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No - #wwb three word challenge story

The first of the #wwb challenges (post-nanowrimo) was to write a short story containing the words watermelon, griffin/gryphon and embolism. Several excellent inventive stories were posted, ranging from CKL's superb pastiche of the 'Twas the Night before Christmas' - "Father Christmas Ninja Warrior" to Ella's intriguing corporate/Christmas cautionary tale to TheSkoot's energetic assassin story. There is a beautiful post-apocalyptic look at the evolution of the rite of Christmas from (I'm not sure whom) and a equally enchanting whimsical fantasy from Maria. All good stuff. And, as ever, I am thoroughly awed by the creativity of my fellow wwb'ers.

Below is my effort, changed slightly from the version submitted (ie edited).


“I can’t.”

She stared up at the ceiling.

“You have no choice.”

She said nothing. She ached. She hurt. She burned.

“I can’t.”

“You have no choice.”

“I can’t.” It should have been a scream. It should have been rage and hate and fear. It was a whisper.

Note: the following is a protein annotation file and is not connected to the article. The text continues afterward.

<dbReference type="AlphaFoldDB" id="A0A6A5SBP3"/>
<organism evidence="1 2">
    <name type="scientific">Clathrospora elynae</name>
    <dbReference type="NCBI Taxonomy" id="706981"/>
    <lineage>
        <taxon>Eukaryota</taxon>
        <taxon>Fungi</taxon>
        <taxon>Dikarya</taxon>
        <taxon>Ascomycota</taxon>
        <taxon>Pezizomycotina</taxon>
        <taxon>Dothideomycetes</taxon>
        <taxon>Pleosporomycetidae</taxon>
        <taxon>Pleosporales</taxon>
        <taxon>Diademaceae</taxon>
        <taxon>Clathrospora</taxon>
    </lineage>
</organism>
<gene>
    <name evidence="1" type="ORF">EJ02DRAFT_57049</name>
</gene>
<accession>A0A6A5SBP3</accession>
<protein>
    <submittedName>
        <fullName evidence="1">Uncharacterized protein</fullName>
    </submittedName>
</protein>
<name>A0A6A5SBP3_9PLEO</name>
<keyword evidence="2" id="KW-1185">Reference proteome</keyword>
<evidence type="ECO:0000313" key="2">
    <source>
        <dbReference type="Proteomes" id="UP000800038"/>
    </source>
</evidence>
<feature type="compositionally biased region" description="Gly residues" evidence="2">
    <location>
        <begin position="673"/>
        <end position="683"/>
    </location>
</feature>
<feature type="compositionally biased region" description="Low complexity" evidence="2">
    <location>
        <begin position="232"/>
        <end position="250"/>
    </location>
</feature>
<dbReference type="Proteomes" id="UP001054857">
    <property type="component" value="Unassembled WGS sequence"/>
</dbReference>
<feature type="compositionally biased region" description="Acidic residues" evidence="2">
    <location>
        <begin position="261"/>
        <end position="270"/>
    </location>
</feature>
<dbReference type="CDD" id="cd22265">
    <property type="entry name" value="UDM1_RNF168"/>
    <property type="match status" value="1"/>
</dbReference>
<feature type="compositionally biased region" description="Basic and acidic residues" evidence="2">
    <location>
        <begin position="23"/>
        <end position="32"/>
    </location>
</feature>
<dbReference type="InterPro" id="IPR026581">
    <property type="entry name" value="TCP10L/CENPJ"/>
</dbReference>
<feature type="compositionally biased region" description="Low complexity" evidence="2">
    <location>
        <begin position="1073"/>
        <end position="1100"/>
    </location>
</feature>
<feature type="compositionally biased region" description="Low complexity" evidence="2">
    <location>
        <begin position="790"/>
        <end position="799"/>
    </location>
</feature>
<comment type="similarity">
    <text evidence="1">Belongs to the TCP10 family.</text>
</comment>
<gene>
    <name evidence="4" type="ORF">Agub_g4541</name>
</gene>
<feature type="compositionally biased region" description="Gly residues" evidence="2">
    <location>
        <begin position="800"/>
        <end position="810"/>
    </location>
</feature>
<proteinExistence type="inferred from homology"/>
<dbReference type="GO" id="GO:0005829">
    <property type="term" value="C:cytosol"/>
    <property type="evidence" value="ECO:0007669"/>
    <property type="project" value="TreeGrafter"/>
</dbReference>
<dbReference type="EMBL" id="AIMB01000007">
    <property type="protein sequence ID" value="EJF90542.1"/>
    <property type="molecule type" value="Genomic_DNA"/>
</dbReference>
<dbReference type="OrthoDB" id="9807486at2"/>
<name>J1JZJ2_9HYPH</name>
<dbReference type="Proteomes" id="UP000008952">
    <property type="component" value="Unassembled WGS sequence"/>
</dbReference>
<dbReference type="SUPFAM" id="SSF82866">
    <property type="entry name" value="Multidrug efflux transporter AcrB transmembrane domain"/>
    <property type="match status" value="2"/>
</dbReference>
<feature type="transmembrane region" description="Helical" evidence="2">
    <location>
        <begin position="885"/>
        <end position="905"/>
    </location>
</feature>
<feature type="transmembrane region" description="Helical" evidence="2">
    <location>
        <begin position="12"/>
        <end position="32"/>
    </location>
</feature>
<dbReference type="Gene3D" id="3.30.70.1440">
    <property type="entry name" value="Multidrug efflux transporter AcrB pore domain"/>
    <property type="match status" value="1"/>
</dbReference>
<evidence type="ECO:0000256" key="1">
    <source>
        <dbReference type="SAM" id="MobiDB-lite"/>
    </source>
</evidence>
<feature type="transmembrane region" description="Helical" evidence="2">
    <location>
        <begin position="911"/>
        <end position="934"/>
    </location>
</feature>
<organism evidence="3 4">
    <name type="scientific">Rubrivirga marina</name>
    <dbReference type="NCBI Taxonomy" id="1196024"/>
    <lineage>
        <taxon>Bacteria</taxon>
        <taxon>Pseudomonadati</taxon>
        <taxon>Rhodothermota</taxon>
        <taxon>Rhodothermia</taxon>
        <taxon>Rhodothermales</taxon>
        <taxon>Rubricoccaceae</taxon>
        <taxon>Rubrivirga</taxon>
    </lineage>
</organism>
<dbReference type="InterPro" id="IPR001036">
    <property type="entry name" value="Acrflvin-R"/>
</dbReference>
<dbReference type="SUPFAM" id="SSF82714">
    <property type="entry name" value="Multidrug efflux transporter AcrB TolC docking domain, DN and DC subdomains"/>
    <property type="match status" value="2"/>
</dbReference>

“You have no choice.” Each word was deliberate, heavy with emphasis.

She felt the tears then, when she thought she had no more. She sobbed, silently, once, and said nothing.

She felt his hand then on her shoulder. There was no comfort in it, nothing recognisable other than the weight. It lifted then, and she knew he was gone.

“I can’t.” She said once more. And then again, to the pain.


She stood on a mountain top. Clouds surrounded it, a sea of white and grey. The air was crisp, cold, the breeze occasionally biting in its temperamental, mercurial way.

The gryphon sat next to her, it’s feather ruffling in the wind. It yawned silently, its tongue bright red against the blue sky. She slid her hand into its feathers, feeling its heat. It yawned again.

“Shall we?” she asked, smiling to herself despite the flaring pain within her.

It stood then, shaking itself as it did so. The gryphon stretched its wings, the expanse of them casting a shadow over her. She looked up at the wing above her, captivated as always by the shimmer and sheen of the feathers. She reached up, sliding her fingers amongst them, feeling the savage heat of the beast. It rose to its feet at her touch, turning its head so that its golden eyes regarded hers.